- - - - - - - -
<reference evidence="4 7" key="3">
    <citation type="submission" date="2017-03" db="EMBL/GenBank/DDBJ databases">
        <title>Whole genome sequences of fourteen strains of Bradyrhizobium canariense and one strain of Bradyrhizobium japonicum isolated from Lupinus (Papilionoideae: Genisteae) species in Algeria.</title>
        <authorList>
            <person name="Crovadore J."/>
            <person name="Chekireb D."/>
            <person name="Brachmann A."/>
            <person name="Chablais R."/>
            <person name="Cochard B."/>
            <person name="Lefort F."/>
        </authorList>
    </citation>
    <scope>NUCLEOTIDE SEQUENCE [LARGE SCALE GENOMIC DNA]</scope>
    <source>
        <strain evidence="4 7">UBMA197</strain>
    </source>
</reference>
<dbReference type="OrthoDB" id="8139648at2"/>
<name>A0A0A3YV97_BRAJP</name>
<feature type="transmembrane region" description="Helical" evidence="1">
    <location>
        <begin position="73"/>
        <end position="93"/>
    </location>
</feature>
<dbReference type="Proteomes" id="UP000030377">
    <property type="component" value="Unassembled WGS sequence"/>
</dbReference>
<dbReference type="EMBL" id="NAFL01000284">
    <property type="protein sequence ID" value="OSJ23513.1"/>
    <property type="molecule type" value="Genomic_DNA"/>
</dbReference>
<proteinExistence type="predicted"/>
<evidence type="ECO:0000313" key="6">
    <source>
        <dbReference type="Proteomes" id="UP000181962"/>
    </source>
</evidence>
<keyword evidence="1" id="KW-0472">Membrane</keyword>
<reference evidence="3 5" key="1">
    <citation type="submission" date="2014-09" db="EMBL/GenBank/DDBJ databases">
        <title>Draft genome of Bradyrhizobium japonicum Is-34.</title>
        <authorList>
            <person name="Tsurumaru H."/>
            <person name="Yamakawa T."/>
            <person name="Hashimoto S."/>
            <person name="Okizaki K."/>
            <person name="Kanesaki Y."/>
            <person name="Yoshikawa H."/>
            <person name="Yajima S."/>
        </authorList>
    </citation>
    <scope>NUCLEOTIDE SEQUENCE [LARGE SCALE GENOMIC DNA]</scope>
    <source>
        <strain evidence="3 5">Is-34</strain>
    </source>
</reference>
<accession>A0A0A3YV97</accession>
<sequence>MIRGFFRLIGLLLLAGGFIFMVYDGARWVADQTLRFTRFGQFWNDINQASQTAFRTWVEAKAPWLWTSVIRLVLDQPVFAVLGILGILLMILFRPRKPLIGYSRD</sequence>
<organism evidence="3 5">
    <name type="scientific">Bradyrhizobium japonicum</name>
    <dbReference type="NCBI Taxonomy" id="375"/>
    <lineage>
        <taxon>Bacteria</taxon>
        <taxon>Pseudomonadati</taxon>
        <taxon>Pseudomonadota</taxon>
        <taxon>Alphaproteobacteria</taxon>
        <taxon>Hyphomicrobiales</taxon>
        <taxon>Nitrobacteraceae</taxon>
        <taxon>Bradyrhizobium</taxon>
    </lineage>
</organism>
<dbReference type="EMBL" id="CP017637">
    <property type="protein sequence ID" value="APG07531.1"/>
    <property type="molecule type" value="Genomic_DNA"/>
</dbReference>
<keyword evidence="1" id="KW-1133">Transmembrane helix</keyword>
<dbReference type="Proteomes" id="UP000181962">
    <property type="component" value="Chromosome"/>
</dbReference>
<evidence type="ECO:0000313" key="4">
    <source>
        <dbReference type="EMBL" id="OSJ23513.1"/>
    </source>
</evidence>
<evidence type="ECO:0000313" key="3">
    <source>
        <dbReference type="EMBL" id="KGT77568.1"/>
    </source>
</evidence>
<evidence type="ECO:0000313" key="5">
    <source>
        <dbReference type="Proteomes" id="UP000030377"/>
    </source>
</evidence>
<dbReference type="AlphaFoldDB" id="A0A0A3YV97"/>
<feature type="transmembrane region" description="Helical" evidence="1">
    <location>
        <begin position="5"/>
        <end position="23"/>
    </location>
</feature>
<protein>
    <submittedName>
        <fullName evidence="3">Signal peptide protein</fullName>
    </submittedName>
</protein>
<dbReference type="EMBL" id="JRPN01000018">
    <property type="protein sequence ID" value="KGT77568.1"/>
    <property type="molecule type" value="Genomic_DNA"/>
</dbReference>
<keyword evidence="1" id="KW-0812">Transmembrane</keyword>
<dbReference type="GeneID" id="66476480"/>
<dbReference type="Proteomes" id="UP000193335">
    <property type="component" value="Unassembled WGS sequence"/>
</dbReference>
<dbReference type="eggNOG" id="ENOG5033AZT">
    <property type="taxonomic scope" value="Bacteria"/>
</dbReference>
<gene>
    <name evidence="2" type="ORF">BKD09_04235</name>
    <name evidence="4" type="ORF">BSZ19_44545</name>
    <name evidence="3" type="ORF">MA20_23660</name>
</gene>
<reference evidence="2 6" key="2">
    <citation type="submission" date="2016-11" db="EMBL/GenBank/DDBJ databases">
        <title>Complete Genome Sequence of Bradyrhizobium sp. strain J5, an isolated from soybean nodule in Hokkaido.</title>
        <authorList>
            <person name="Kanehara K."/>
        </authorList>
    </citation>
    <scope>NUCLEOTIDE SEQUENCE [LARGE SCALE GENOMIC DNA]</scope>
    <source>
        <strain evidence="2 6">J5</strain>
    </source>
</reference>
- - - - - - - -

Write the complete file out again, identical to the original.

<reference evidence="4 7" key="3">
    <citation type="submission" date="2017-03" db="EMBL/GenBank/DDBJ databases">
        <title>Whole genome sequences of fourteen strains of Bradyrhizobium canariense and one strain of Bradyrhizobium japonicum isolated from Lupinus (Papilionoideae: Genisteae) species in Algeria.</title>
        <authorList>
            <person name="Crovadore J."/>
            <person name="Chekireb D."/>
            <person name="Brachmann A."/>
            <person name="Chablais R."/>
            <person name="Cochard B."/>
            <person name="Lefort F."/>
        </authorList>
    </citation>
    <scope>NUCLEOTIDE SEQUENCE [LARGE SCALE GENOMIC DNA]</scope>
    <source>
        <strain evidence="4 7">UBMA197</strain>
    </source>
</reference>
<dbReference type="OrthoDB" id="8139648at2"/>
<name>A0A0A3YV97_BRAJP</name>
<feature type="transmembrane region" description="Helical" evidence="1">
    <location>
        <begin position="73"/>
        <end position="93"/>
    </location>
</feature>
<dbReference type="Proteomes" id="UP000030377">
    <property type="component" value="Unassembled WGS sequence"/>
</dbReference>
<dbReference type="EMBL" id="NAFL01000284">
    <property type="protein sequence ID" value="OSJ23513.1"/>
    <property type="molecule type" value="Genomic_DNA"/>
</dbReference>
<proteinExistence type="predicted"/>
<evidence type="ECO:0000313" key="6">
    <source>
        <dbReference type="Proteomes" id="UP000181962"/>
    </source>
</evidence>
<keyword evidence="1" id="KW-0472">Membrane</keyword>
<reference evidence="3 5" key="1">
    <citation type="submission" date="2014-09" db="EMBL/GenBank/DDBJ databases">
        <title>Draft genome of Bradyrhizobium japonicum Is-34.</title>
        <authorList>
            <person name="Tsurumaru H."/>
            <person name="Yamakawa T."/>
            <person name="Hashimoto S."/>
            <person name="Okizaki K."/>
            <person name="Kanesaki Y."/>
            <person name="Yoshikawa H."/>
            <person name="Yajima S."/>
        </authorList>
    </citation>
    <scope>NUCLEOTIDE SEQUENCE [LARGE SCALE GENOMIC DNA]</scope>
    <source>
        <strain evidence="3 5">Is-34</strain>
    </source>
</reference>
<accession>A0A0A3YV97</accession>
<sequence>MIRGFFRLIGLLLLAGGFIFMVYDGARWVADQTLRFTRFGQFWNDINQASQTAFRTWVEAKAPWLWTSVIRLVLDQPVFAVLGILGILLMILFRPRKPLIGYSRD</sequence>
<organism evidence="3 5">
    <name type="scientific">Bradyrhizobium japonicum</name>
    <dbReference type="NCBI Taxonomy" id="375"/>
    <lineage>
        <taxon>Bacteria</taxon>
        <taxon>Pseudomonadati</taxon>
        <taxon>Pseudomonadota</taxon>
        <taxon>Alphaproteobacteria</taxon>
        <taxon>Hyphomicrobiales</taxon>
        <taxon>Nitrobacteraceae</taxon>
        <taxon>Bradyrhizobium</taxon>
    </lineage>
</organism>
<dbReference type="EMBL" id="CP017637">
    <property type="protein sequence ID" value="APG07531.1"/>
    <property type="molecule type" value="Genomic_DNA"/>
</dbReference>
<keyword evidence="1" id="KW-1133">Transmembrane helix</keyword>
<dbReference type="Proteomes" id="UP000181962">
    <property type="component" value="Chromosome"/>
</dbReference>
<evidence type="ECO:0000313" key="4">
    <source>
        <dbReference type="EMBL" id="OSJ23513.1"/>
    </source>
</evidence>
<evidence type="ECO:0000313" key="3">
    <source>
        <dbReference type="EMBL" id="KGT77568.1"/>
    </source>
</evidence>
<evidence type="ECO:0000313" key="5">
    <source>
        <dbReference type="Proteomes" id="UP000030377"/>
    </source>
</evidence>
<dbReference type="AlphaFoldDB" id="A0A0A3YV97"/>
<feature type="transmembrane region" description="Helical" evidence="1">
    <location>
        <begin position="5"/>
        <end position="23"/>
    </location>
</feature>
<protein>
    <submittedName>
        <fullName evidence="3">Signal peptide protein</fullName>
    </submittedName>
</protein>
<dbReference type="EMBL" id="JRPN01000018">
    <property type="protein sequence ID" value="KGT77568.1"/>
    <property type="molecule type" value="Genomic_DNA"/>
</dbReference>
<keyword evidence="1" id="KW-0812">Transmembrane</keyword>
<dbReference type="GeneID" id="66476480"/>
<dbReference type="Proteomes" id="UP000193335">
    <property type="component" value="Unassembled WGS sequence"/>
</dbReference>
<dbReference type="eggNOG" id="ENOG5033AZT">
    <property type="taxonomic scope" value="Bacteria"/>
</dbReference>
<gene>
    <name evidence="2" type="ORF">BKD09_04235</name>
    <name evidence="4" type="ORF">BSZ19_44545</name>
    <name evidence="3" type="ORF">MA20_23660</name>
</gene>
<reference evidence="2 6" key="2">
    <citation type="submission" date="2016-11" db="EMBL/GenBank/DDBJ databases">
        <title>Complete Genome Sequence of Bradyrhizobium sp. strain J5, an isolated from soybean nodule in Hokkaido.</title>
        <authorList>
            <person name="Kanehara K."/>
        </authorList>
    </citation>
    <scope>NUCLEOTIDE SEQUENCE [LARGE SCALE GENOMIC DNA]</scope>
    <source>
        <strain evidence="2 6">J5</strain>
    </source>
</reference>